The latest numbers have been released by the Toronto and Greater Vancouver real estate boards—and they reveal prices and sales continued to surge in March. Toronto, unsurprisingly, remains the fastest-growing real estate market in Canada as prices rose a whopping 33.2% from last year. Vancouver, meanwhile, is showing apparent signs of stabilization, with prices and sales recovering slightly from the dramatic drop following last year’s implementation of a foreign buyer tax.
Toronto: Raising cause for concern
TREB reports 12,077 homes exchanged hands via MLS last month, at an average price of $916,567 – a whopping 33.2% yearly increase—for all home types throughout the Greater Toronto Area (GTA). Detached homes within the city proper now fetch an average of $1,561,780, while a new record of $1,124,088 was reached in the region outside of Toronto (nicknamed the 905).
Condos saw the greatest sales growth in the 416, with 2,324 units sold at an average price of $550,299—a 32% increase year over year.
However, it’s clear that buyers seeking the traditional house with a yard are flocking to the suburbs to find one—4,672 were sold in the surrounding suburban markets, compared to just 1,215 in Toronto. In fact, this greater number of higher-priced homes sold in the 905 pushed the overall average home price in those markets higher than Toronto itself, at $925,888 and $889,452, respectively.
Townhome sales rose 12.2% to a total of 1,726 units sold in the GTA, to an average price of $705,078.
Housing solutions require all levels of government
That Toronto’s market is on fire is nothing new; demand and sold prices have accelerated so quickly they have captured the attention of all levels of government. Following TREB’s report, federal Finance Minister Bill Morneau stated his desire to meet with Ontario Finance Minister Charles Sousa as well as Toronto mayor John Tory, to discuss how to improve affordability conditions in the region.
Citing the “red warnings” previously raised by the Canada Mortgage and Housing Corporation this year and last, he stated in two separate letters to Tory and Sousa that he’d like to “consider how we can collectively make progress to ensure that housing in the GTA is both affordable and accessible for the long term… I believe we must take a closer look at these evolving market conditions and take stock of [the] implications for our largest urban area.”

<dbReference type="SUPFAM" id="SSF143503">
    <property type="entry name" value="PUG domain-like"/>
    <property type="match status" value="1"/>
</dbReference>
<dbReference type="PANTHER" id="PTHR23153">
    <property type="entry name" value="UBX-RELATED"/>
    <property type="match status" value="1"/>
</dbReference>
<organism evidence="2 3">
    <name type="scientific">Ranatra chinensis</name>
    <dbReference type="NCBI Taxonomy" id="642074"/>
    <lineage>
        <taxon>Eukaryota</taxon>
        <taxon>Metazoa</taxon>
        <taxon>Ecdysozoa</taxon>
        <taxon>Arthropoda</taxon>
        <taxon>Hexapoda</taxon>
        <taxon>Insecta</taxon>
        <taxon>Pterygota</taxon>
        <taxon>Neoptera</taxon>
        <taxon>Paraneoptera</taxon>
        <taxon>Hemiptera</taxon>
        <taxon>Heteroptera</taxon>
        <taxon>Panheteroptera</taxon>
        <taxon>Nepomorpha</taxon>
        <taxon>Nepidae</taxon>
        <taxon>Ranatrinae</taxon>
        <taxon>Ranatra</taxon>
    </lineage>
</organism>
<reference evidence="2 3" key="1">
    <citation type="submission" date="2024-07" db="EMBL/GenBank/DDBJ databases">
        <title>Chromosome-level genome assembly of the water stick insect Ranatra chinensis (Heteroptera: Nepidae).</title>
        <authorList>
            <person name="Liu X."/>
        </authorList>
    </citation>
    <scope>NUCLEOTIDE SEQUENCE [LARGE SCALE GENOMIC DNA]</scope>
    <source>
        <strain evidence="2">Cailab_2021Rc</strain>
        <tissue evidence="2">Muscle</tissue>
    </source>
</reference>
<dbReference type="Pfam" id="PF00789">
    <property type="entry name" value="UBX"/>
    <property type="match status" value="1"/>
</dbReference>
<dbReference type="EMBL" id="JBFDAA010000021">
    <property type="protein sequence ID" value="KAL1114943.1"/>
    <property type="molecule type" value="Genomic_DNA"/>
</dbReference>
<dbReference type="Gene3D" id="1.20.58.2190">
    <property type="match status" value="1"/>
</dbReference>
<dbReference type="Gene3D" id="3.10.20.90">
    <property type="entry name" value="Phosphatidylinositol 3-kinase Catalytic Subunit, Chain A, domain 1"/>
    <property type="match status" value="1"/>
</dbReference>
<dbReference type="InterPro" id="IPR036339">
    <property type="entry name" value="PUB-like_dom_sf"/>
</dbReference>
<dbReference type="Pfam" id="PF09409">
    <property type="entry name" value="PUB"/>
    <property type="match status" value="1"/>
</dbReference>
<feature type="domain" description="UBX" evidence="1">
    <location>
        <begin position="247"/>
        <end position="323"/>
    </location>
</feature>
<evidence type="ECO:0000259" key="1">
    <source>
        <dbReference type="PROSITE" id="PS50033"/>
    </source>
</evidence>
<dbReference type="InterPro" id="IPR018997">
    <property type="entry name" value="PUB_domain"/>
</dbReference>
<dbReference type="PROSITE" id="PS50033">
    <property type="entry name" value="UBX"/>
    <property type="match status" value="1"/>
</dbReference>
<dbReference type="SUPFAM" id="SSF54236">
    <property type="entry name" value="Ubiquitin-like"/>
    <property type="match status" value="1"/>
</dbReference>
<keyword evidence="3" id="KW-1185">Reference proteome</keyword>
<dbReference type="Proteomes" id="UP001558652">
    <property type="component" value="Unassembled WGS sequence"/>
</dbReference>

Morneau’s call to action follows similar statements from both provincial and municipal governments; Sousa and Ontario Liberal leader Kathleen Wynne have announced new housing affordability rules will be unveiled in the soon-to-come provincial budget, while Tory has stated measures—including a tax on empty investment properties—are being considered for the Toronto market.
However, TREB President Larry Cerqua warns that government intervention, while well-intentioned, could further exacerbate supply and demand imbalances. “… Policymakers must remember that it is the interplay between the demand for and supply of listings that influences price growth,” he said.
Spring surge is no match for demand
The spring real estate season is typically the busiest for buyers and sellers, and March has kicked things off with a 15.2% increase in available listings. However, this was outpaced by the 17.7% uptick in sales, meaning GTA market conditions grew even more competitive.
“Annual rates of price growth continued to accelerate in March as growth in sales outstripped growth in listings,” stated Jason Mercer, TREB’s director of market analysis. “A substantial period of months in which listings growth is greater than sales growth will be required to bring the GTA housing market back into balance,” he added. “As policymakers seek to achieve this balance, it is important that an evidence-based approach is followed.”
Vancouver: A recovery for sales and prices
Vancouver real estate prices and sales took a dive following the implementation of the 15% tax placed on foreign buyers’ home purchases last August, but that trend may now be reversing. According to the Real Estate Board of Greater Vancouver (REBGV), March sales are up 47.6% from February, after sustaining a 39% drop year over year in January.
The average Vancouver home price rose 1.4% month over month, to $919,300.
Despite the slowdown experienced late last year, buyer demand continues to outweigh new listings coming to market, said REBGV President Jill Oudil.
“While demand in March was below the record high of last year, we saw demand increase month to month for condos and townhomes,” she said. “Sellers still seem reluctant to put their homes on the market, making for stiff competition for buyers.”
The number of new homes listed for sale in Vancouver was down 24.1% from last year, with only 4,762 coming to market in March, though is still a slight improvement from 3,666 listed in February—a low not seen since 2009.
Oudil added that prices will continue to rise as long as listings remain scarce. “Home prices will likely continue to increase until we see more housing supply coming on to the market,” she said.
Detached home sale prices rose to an average of $1,489,499, condos to $537,400, and townhouses to $685,100.
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